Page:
Using the GitLab Container Registry

Once you've built a Docker image, you can push it up to the built-inGitLab Container Registry.

Troubleshooting

docker: Cannot connect to the Docker daemon at tcp://docker:2375. Is the docker daemon running?

This is a common error when you are usingDocker in Dockerv19.03 or higher.

This occurs because Docker starts on TLS automatically, so you need to do some setup.If:

  • This is the first time setting it up, carefully readusing Docker in Docker workflow.
  • You are upgrading from v18.09 or earlier, read ourupgrade guide.

Sudo apt-get install docker-ce=5:19.03.103-0ubuntu-focal docker-ce-cli=5:19.03.103-0ubuntu-focal containerd.io If you just want to latest version without specifying above, run the commands below. The command below will always install the highest possible version. Install GitLab Runner using the official GitLab repositories. Ubuntu, Mint, RHEL, Fedora, and CentOS. Make sure to install Docker before using GitLab Runner. Docker images; SELinux. Run GitLab Runner in a container. This is how you can run GitLab Runner inside a Docker container. General GitLab Runner Docker image usage. GitLab Runner Docker images (based on Ubuntu or Alpine Linux) are designed as wrappers around the standard gitlab-runner command, like if GitLab Runner was installed directly on the.

  • Install the Docker image and start the container

This is how you can run GitLab Runner inside a Docker container.

I had this problem recently where apt install wget does not find anything. As it turns out apt update was never run. Apt update apt install wget After discussing this with a coworker we mused that apt update is likely not run in order to save both time and space in the docker image. Fedora and RHEL/CentOS users should try disabling selinux with setenforce 0 and check if resolves the issue. If it does than there is not much that I can help you with. You can either stick with selinux disabled (not recommended by redhat) or switch to using ubuntu.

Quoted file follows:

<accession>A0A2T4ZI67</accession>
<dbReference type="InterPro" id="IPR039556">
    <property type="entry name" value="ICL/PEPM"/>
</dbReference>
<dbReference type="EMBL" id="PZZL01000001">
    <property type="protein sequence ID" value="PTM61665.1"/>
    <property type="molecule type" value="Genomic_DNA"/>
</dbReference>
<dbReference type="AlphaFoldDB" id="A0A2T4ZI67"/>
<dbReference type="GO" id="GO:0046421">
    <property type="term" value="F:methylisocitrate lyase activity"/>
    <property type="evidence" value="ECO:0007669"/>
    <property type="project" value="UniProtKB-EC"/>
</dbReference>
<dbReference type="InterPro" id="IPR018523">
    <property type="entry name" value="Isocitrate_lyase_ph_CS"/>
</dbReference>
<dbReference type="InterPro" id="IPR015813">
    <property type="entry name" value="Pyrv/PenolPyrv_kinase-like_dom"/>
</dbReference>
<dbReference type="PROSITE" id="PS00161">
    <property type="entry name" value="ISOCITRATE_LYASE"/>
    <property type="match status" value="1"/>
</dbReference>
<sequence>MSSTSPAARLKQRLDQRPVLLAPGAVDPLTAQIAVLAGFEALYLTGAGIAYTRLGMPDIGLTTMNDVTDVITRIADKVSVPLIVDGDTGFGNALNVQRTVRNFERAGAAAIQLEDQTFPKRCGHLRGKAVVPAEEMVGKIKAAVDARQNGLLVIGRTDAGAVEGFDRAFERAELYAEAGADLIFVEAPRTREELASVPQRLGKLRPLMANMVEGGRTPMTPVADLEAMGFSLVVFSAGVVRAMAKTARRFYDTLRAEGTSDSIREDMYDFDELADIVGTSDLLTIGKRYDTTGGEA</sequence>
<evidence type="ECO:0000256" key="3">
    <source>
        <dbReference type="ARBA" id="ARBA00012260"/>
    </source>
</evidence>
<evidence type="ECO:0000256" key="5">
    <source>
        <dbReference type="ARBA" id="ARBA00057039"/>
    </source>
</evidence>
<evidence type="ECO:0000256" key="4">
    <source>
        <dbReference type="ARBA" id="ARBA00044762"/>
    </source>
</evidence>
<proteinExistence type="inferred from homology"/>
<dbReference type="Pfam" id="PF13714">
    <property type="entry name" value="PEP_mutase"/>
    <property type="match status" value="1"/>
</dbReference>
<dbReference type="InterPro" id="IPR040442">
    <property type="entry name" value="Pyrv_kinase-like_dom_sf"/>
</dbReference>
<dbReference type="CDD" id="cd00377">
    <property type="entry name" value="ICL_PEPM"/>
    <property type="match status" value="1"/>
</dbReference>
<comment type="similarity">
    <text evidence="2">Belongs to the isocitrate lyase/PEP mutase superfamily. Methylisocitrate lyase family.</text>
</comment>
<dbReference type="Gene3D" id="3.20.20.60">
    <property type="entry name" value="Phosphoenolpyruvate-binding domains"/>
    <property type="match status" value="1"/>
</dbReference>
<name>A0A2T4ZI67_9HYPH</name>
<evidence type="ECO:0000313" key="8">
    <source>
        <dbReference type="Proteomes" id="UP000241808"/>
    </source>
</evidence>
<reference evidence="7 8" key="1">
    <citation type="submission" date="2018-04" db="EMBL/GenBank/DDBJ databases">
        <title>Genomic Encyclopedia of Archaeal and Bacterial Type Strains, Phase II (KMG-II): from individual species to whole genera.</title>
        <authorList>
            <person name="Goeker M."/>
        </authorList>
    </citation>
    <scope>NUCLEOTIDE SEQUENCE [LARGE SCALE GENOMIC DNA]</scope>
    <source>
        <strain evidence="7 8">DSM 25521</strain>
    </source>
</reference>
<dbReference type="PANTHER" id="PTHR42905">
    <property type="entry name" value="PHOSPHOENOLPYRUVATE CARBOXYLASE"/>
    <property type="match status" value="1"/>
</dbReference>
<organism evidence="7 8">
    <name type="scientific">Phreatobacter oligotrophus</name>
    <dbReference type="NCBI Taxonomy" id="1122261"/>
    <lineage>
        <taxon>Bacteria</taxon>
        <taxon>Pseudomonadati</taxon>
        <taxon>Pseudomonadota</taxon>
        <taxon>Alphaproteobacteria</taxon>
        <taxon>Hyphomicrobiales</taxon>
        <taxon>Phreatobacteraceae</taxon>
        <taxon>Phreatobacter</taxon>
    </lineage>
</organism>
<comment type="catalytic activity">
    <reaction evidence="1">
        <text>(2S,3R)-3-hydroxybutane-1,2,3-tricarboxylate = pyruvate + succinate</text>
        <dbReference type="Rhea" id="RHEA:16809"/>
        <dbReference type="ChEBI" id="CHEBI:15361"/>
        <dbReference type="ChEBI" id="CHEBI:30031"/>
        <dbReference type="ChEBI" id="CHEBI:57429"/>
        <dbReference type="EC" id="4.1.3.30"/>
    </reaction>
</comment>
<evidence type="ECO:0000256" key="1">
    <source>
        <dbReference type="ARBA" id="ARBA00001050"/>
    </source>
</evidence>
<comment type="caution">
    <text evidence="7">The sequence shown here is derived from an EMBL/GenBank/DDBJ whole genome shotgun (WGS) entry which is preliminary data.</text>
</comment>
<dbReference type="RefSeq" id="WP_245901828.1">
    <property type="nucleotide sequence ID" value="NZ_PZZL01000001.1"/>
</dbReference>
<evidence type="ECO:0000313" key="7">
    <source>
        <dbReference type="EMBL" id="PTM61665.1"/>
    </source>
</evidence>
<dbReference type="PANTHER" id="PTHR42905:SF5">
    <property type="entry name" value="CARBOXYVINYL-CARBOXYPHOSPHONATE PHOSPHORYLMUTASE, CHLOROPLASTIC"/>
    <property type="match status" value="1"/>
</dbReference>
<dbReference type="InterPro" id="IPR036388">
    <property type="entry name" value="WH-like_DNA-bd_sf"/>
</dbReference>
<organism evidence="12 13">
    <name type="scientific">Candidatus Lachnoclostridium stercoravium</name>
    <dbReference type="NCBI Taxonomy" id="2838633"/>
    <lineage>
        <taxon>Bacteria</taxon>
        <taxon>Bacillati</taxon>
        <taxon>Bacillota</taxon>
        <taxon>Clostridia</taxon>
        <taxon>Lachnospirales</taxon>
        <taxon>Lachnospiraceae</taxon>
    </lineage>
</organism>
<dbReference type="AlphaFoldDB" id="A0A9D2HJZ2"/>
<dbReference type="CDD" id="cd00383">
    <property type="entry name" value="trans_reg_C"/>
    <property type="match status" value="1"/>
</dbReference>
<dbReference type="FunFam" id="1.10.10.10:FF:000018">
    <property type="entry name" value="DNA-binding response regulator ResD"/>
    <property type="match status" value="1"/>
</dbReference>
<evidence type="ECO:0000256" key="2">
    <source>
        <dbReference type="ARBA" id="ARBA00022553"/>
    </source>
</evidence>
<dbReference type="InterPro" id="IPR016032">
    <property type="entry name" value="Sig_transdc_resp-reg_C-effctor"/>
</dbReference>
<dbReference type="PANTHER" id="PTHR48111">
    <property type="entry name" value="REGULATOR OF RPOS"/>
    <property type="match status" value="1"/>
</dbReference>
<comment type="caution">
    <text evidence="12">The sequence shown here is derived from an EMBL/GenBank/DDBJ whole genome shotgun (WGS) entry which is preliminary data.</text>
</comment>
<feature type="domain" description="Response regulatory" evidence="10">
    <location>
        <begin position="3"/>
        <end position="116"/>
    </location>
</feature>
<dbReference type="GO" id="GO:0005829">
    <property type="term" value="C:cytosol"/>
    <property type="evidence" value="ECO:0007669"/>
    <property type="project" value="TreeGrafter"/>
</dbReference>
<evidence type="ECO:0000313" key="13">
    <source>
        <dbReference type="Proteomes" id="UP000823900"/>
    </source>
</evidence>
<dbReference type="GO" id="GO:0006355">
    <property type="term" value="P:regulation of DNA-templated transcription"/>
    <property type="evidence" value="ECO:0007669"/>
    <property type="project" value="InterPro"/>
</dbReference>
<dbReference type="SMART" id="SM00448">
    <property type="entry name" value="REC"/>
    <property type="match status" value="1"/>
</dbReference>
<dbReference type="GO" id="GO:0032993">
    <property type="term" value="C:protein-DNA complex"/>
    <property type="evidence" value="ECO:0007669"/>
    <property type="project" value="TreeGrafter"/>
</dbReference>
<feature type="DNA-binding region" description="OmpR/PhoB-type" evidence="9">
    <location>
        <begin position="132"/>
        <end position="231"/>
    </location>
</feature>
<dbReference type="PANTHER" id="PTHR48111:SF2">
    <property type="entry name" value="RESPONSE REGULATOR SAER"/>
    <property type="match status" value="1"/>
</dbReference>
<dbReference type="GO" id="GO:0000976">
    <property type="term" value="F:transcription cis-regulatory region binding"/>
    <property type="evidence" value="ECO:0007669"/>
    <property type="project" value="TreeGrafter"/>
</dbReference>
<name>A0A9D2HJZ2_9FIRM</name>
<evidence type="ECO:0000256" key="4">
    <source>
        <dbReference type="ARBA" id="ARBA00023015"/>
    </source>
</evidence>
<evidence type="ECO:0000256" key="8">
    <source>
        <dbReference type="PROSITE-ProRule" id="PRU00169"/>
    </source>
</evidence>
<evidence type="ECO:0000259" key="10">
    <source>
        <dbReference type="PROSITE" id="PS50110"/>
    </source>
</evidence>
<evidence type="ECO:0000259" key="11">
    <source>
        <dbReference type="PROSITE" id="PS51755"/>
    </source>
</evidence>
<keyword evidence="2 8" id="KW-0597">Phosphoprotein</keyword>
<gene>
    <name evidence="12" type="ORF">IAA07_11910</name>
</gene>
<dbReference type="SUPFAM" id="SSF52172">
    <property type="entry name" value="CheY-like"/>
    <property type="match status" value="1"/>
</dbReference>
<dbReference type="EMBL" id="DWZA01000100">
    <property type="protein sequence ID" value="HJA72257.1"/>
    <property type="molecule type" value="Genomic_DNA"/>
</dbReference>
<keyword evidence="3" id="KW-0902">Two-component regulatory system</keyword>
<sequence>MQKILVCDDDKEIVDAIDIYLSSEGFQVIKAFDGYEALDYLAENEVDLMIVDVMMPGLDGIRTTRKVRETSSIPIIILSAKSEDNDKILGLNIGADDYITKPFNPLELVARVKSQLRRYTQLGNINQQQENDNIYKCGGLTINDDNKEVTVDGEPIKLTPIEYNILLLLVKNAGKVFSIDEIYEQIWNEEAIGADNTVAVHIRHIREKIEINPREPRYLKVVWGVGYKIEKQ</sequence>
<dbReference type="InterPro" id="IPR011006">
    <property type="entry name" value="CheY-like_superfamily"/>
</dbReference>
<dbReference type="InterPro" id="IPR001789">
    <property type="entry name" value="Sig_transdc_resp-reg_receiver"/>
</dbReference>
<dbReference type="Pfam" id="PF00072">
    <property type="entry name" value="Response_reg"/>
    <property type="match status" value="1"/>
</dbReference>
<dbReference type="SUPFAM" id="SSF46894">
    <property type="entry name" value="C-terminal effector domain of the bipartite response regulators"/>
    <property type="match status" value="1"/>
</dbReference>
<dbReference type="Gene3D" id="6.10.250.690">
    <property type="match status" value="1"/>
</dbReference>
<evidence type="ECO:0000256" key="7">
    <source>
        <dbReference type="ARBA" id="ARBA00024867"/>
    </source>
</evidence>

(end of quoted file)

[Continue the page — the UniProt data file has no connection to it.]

General GitLab Runner Docker image usage

GitLab Runner Docker images (based on Ubuntu or Alpine Linux)are designed as wrappers around the standard gitlab-runner command, like ifGitLab Runner was installed directly on the host.

The general rule is that every GitLab Runner command that normally would be executedas:

can be executed with:

For example, getting the top-level help information for GitLab Runner command could beexecuted as:

In short, the gitlab-runner part of the command is replaced withdocker run [docker options] gitlab/gitlab-runner, while the rest of thecommand stays as it is described in the register documentation.The only difference is that the gitlab-runner command is executed inside of aDocker container.

Install the Docker image and start the container

Before you begin, ensure Docker is installed.

To run gitlab-runner inside a Docker container, you need to make sure that the configuration is not lost when the container is restarted. To do this, there are two options, which are described below.

Make sure that you read the FAQ section which describes some of the most common problems with GitLab Runner.

If you are using a session_server, you will also need to expose port 8093 by adding -p 8093:8093 to your docker run command.

Option 1: Use local system volume mounts to start the Runner container

This example uses the local system for the configuration volume that is mounted into the gitlab-runner container. This volume is used for configs and other resources.